Junior doctors to vote on improved contract

Author: Caroline White
Junior doctors to vote on improved contract

Junior doctors are to vote in a referendum on the proposed improvements to their contract, the British Medical Association (BMA) has confirmed.

The move follows the 2018 review of the 2016 contract, which introduced significant reforms in terms and conditions, with the aim of improving safe working, supporting education, and making changes to an outdated pay system.

But the BMA didn’t agree to the terms of the contract, and has been in dispute with government over its introduction for the past three years.

The new offer, which has been hammered out between the BMA junior doctors committee, NHS Employers and the Department of Health and Social Care, amount to £90 million worth of investment over four years.

The deal includes changes to rest period entitlements and safer working hours limits; increased weekend pay; annual £1,000 extra allowance for all less than full-time trainees; more pay for those working shifts finishing after midnight and by 4am; recognition of training requirements in rostering; new and higher penalties for employers when trainees work beyond safety limits.

The deal also includes a guaranteed 2% pay rise, every year for the next four years.

Dr Jeeves Wijesuriya, BMA junior doctors committee chair, said the committee had been lobbying hard for substantial additional investment and changes to the current junior doctor contract to make it fairer, and so better for patients.

“It is incredibly important that we do more to ensure junior doctors feel supported in their professional careers and working lives, especially at a time when they are working harder than ever before to deliver care to the public in an under-pressure NHS,” he insisted.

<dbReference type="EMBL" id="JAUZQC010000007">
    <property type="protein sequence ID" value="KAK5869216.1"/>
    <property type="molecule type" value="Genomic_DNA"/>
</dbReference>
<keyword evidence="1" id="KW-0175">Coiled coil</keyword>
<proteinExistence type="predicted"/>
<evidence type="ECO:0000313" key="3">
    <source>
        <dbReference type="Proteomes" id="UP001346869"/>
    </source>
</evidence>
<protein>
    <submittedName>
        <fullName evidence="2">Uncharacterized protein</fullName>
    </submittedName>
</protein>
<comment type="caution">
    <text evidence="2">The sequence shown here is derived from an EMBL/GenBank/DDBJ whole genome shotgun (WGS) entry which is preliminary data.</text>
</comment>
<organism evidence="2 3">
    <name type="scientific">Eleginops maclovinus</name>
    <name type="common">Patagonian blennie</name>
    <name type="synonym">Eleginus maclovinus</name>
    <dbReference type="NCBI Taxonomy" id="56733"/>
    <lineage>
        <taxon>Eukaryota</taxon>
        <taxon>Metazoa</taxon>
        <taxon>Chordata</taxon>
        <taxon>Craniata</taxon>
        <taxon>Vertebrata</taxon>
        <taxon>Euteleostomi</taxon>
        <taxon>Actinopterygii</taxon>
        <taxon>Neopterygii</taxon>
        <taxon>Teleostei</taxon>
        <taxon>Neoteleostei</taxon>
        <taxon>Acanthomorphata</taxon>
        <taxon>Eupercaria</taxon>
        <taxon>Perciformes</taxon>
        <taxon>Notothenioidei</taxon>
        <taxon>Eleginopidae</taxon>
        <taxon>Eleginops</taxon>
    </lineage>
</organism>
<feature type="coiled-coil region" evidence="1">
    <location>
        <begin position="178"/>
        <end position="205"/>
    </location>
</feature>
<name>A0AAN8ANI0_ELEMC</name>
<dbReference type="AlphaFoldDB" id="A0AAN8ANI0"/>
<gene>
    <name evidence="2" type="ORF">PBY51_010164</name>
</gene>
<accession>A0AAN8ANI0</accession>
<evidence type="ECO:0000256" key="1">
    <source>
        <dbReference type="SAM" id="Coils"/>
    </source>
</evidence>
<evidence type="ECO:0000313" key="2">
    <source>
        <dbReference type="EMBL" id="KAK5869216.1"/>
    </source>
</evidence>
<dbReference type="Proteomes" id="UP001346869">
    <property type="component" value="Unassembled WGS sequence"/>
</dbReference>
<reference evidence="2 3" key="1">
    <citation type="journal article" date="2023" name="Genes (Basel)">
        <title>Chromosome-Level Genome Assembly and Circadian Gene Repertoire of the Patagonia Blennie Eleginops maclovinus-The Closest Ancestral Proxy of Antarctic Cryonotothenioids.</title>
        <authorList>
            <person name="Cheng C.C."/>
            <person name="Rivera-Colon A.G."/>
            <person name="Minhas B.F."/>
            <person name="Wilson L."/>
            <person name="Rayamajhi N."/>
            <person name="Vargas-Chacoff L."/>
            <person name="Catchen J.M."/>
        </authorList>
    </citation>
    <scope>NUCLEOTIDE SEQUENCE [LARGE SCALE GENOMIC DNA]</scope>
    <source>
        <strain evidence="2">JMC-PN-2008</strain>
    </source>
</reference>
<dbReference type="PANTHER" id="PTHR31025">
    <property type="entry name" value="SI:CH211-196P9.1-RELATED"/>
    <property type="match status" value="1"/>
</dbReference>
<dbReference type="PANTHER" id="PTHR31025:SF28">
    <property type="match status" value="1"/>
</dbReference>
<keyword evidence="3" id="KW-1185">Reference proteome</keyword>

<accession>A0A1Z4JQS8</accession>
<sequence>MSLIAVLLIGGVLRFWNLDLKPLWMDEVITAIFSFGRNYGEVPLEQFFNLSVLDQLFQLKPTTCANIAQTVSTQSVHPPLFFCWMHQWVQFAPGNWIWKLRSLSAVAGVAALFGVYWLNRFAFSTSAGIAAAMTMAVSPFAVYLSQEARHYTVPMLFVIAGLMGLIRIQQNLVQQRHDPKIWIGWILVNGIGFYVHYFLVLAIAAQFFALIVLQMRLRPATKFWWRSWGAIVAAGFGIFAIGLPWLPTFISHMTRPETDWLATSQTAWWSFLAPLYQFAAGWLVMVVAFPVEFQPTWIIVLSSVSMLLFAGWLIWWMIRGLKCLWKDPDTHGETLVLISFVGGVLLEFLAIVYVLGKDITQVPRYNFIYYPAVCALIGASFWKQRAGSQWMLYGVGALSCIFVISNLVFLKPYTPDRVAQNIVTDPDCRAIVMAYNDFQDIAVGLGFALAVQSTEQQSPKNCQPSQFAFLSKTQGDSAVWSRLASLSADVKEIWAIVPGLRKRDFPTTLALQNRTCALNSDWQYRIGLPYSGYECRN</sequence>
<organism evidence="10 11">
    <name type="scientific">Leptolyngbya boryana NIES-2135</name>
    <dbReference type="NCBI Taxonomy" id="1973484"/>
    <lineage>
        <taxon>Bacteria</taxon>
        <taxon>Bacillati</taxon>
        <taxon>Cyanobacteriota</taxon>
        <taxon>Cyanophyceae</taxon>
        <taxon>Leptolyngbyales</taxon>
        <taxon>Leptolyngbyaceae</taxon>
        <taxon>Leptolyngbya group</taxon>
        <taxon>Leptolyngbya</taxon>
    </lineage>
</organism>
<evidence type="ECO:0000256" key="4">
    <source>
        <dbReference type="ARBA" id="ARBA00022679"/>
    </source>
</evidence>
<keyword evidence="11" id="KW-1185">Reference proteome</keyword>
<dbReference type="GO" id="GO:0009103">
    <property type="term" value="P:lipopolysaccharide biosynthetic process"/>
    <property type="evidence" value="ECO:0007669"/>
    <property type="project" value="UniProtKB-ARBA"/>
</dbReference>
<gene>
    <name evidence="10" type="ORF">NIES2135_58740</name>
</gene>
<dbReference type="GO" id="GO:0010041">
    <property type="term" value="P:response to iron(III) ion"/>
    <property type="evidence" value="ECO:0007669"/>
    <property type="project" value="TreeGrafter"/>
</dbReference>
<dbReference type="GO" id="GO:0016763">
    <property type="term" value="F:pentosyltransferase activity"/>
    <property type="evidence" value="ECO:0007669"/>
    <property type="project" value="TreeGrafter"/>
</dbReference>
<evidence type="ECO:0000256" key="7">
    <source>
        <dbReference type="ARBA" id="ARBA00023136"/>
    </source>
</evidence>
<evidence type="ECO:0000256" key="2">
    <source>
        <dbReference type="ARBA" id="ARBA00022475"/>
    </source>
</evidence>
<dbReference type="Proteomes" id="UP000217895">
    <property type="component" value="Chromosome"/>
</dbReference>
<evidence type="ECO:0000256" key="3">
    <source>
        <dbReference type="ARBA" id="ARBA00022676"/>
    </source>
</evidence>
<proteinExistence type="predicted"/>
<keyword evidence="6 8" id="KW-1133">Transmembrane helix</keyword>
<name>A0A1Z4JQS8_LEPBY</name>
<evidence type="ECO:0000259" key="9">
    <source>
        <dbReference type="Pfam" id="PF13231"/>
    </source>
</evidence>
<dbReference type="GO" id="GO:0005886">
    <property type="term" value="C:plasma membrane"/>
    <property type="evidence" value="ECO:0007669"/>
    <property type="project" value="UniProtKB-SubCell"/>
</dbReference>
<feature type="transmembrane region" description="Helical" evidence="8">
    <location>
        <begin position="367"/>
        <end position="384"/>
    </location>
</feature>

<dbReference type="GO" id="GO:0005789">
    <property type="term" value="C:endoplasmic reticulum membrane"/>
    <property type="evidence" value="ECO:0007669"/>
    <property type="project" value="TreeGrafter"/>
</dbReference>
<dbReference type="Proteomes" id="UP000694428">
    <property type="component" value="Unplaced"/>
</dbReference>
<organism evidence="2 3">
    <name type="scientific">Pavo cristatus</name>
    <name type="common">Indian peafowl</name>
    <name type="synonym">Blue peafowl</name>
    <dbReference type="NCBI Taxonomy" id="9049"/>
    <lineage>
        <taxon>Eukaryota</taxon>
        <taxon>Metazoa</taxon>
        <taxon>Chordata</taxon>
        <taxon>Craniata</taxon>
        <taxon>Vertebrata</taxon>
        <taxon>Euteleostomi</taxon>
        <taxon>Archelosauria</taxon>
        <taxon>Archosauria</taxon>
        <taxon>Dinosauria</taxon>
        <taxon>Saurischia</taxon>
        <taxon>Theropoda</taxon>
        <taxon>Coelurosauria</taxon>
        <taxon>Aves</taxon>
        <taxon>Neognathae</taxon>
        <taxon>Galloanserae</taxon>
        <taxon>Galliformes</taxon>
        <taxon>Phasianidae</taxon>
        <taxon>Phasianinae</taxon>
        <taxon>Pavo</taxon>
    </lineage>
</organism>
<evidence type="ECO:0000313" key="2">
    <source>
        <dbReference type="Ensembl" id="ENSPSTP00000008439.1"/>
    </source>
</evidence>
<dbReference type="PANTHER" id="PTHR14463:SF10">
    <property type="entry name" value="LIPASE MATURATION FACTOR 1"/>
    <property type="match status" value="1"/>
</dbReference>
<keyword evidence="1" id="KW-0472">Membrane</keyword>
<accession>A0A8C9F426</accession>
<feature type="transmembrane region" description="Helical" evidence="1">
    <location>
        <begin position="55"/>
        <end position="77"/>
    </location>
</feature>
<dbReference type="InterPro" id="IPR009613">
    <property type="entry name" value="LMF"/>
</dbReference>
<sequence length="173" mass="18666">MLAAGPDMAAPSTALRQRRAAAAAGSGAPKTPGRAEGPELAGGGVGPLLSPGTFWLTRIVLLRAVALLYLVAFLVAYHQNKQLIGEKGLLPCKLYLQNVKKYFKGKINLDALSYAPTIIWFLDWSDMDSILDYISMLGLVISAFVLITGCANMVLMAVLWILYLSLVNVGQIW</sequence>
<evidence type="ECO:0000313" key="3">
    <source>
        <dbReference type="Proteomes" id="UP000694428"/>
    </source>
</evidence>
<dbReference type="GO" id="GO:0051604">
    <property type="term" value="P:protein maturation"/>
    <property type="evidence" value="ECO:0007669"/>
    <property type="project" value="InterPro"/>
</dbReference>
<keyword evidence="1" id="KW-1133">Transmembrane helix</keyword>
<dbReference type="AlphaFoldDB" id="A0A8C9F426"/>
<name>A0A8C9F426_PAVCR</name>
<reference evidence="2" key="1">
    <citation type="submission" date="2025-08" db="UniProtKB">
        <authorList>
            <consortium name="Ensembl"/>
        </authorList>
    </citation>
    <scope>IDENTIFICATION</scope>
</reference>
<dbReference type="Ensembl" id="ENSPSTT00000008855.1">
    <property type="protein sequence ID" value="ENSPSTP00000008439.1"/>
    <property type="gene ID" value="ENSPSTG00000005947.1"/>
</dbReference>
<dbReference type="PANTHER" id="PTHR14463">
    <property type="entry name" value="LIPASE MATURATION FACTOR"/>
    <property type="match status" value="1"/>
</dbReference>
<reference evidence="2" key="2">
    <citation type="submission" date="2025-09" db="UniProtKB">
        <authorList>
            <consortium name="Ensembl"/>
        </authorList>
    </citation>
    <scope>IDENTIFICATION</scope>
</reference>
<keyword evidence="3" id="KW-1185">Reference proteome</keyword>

“The BMA has scored major victories for junior doctors by securing enhanced shared parental leave for trainees and extra funding for rest and fatigue facilities around the country, following worrying complaints about over worked doctors sleeping on floors or being unable to recuperate during night shifts.

“The proposed deal contains other significant enhancements to further improve the pay, conditions and training opportunities for junior doctors across the NHS and are a result of a new collaborative, constructive negotiation process that has learned from the mistakes of the past,” he added. 

“There is, of course, a great deal more that needs to be done and junior doctors will remain at the forefront of campaigns for a better funded, well-staffed and publicly run health service.

We believe these proposals are a major step in the right direction for our workforce and our NHS, and we have endorsed these improvements to our members in the upcoming referendum.”

If junior doctors vote in favour of the proposals, the changes will be implemented in England as soon as possible. If rejected, trainees would remain on the current imposed 2016 terms and conditions and remain in dispute, he explained.

Danny Mortimer, chief executive of NHS Employers, said: “The agreements reached show the seriousness of all sides to review and improve the contract, to build a safe and constructive way forward for this important part of our workforce.

“We very much hope that doctors will support the investments and contract amendments, which in turn will allow the BMA to restore normal collective relationships with the NHS.”

He added: “We look forward to working with the BMA to implement the proposed amendments, and to a long-term working relationship which will allow more regular and routine updating of the contract.”

The referendum will run from 14 to 25 June. It is open to all junior doctor BMA members in England and medical student members who are in their final or penultimate year of medical school, as well as junior doctor members in the devolved nations who will be working in England from August.

Full details of the agreement can be found here.